IT'S A JOKE, SON (1947)
This long-forgot comedy stars Kenny Delmar in what is arguably his most famous role ever: that of the irrepressible and blustery champion of the South, Senator Beauregard "Claghorn, that is" Claghorn. Delmar was the announcer and character actor on Fred Allen's radio series, which is where Claghorn was born. The fiercely Southern gentleman was a resident of Allen's Alley, the portion of Allen's show where Fred and wife Portland Hoffa would interview several residents of the Alley (including housewife Pansy Nussbaum, droll Yankee farmer Titus Moody, and longwinded poet Falstaff Openshaw) on pressing issues of the day. Claghorn was a proponent of all things Southern and hated all things Northern, of course: he petitioned to rename North Carolina to "Upper South Carolina", he had a compass which pointed south, and while he hated almost every city above the Mason-Dixon Line, he did make exceptions for South Boston and South Philly. "He knows the South did not lose the Civil War", the film's title card explains. "It was called on account of darkness." (They can't all be winners, son.) While the radio character is pretty much a one-joke caricature, Claghorn was the most popular resident of Allen's Alley. In fact, for a while you could actually get your own Senator Claghorn-approved south-pointing compass. The cartoon rooster Foghorn Leghorn is a caricature of Claghorn, which also shows you how entrenched the good Senator became in the public consciousness for a spell.
Beauregard's first and only film is a story telling all about how he became Senator Claghorn while we get a peek into his family life. The Claghorns make their money off their prized mint patch, which of course is used solely for mint juleps. They live in a lovely antebellum home with a Confederate flag flying proudly outside -- interestingly enough, it's the original CSA Stars and Bars and not the St. Andrew's Cross that is now most commonly connected with Dixie (this was the official war flag, as the Stars & Bars looked too similar to the Union's Stars & Stripes on the battlefield. Anyway.)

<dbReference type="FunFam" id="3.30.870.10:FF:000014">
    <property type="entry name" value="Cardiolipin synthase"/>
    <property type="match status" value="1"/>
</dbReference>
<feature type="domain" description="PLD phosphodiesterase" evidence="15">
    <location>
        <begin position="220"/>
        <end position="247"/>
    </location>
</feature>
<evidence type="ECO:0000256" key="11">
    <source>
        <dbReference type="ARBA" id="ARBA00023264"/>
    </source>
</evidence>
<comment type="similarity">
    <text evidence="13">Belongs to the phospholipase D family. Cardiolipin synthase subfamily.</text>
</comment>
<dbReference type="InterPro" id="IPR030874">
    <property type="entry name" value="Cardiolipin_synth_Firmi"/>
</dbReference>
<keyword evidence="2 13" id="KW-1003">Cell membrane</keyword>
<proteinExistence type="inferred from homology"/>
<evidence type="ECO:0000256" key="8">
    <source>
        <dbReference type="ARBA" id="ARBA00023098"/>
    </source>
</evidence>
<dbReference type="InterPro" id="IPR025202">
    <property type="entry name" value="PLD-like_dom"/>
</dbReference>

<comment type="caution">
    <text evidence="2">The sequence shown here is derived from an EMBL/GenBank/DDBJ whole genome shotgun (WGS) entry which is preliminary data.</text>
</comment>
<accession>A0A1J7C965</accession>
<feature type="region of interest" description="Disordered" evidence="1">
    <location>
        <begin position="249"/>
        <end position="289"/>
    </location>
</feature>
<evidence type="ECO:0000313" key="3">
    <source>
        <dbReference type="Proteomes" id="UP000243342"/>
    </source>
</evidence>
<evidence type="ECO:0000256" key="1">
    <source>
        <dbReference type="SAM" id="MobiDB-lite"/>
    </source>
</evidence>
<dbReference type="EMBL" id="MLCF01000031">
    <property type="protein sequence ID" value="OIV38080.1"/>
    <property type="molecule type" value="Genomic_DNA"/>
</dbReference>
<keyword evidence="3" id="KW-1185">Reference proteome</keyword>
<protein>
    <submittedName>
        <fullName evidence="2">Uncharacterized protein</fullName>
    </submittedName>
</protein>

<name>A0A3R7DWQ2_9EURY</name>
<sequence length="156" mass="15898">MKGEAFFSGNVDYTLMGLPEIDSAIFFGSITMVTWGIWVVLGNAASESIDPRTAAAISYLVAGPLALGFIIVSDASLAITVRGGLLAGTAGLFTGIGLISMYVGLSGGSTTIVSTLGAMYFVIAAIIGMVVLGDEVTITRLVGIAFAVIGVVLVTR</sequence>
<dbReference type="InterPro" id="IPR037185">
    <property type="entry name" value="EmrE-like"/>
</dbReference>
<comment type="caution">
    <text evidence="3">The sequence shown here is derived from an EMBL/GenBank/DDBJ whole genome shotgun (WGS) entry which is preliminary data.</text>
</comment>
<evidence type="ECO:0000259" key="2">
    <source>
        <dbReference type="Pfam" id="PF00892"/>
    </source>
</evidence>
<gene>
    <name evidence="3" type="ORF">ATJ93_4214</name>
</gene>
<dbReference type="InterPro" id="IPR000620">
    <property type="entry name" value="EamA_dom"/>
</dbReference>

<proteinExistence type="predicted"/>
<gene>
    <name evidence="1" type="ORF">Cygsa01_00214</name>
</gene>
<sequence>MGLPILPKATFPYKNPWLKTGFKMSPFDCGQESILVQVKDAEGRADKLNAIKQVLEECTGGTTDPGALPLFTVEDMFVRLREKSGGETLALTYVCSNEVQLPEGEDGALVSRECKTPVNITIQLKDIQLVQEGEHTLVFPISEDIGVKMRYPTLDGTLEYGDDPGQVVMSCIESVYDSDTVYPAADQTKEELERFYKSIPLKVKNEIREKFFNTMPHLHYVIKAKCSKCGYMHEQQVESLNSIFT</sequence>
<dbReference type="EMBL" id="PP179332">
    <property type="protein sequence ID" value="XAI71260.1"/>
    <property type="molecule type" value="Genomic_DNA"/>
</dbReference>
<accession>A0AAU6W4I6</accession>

Claghorn's daughter (played by a young and sparkling June Lockhart) is in love with a common delivery driver by the name of Davis. Jeff Davis, that is. It's a reference, son; try not to let too many slip past there. Mrs. Claghorn does not approve, but Beauregard likes Jeff and wants to make sure his daughter is happy. Once expanded out of his single joke persona Claghorn is actually a very sympathetic, very likeable character, I say likeable character, and Delmar plays him quite affably.
The romance subplot is actually the B story in this little flim, as it mostly concerns the state senatorial campaign, where Claghorn is thrown into the ring as a patsy by a carpetbagging political machine. His wife also runs on a temperance campaign (hatched by her women's group after Claghorn inadvertently serves them a strong alcoholic punch, which makes the little old toe-teetler ladies go "Whoopee!" a lot) and while there's a lot of pitting-each-other-against-each-other afoot, you can probably guess the outcome of this election since the character's name is Senator Claghorn. But honestly, how can this likable fellow come out anything but ahead in his own movie?
Overall it's a very light film with some typical comedy conventions thrown in just to be sure (Cute dog -- Daisy from the Blondie films -- who does tricks on command? Check. Cute little bratty kid who appears out of nowhere and is listed in the credits with "And Introducing..."? Check.) but I liked it nevertheless. Doesn't have much general appeal beyond the Claghorn name and character, though, which is probably why it's not seen more. I mean, the first joke of the film involves Claghorn rushing around his town square alerting everyone to his sinister discovery that there are Northern spies, I say, Northern Spies! afoot. And indeed, there are: on an apple cart. If you know your apples and your old-time radio, then you are in a far better position to enjoy this film than most.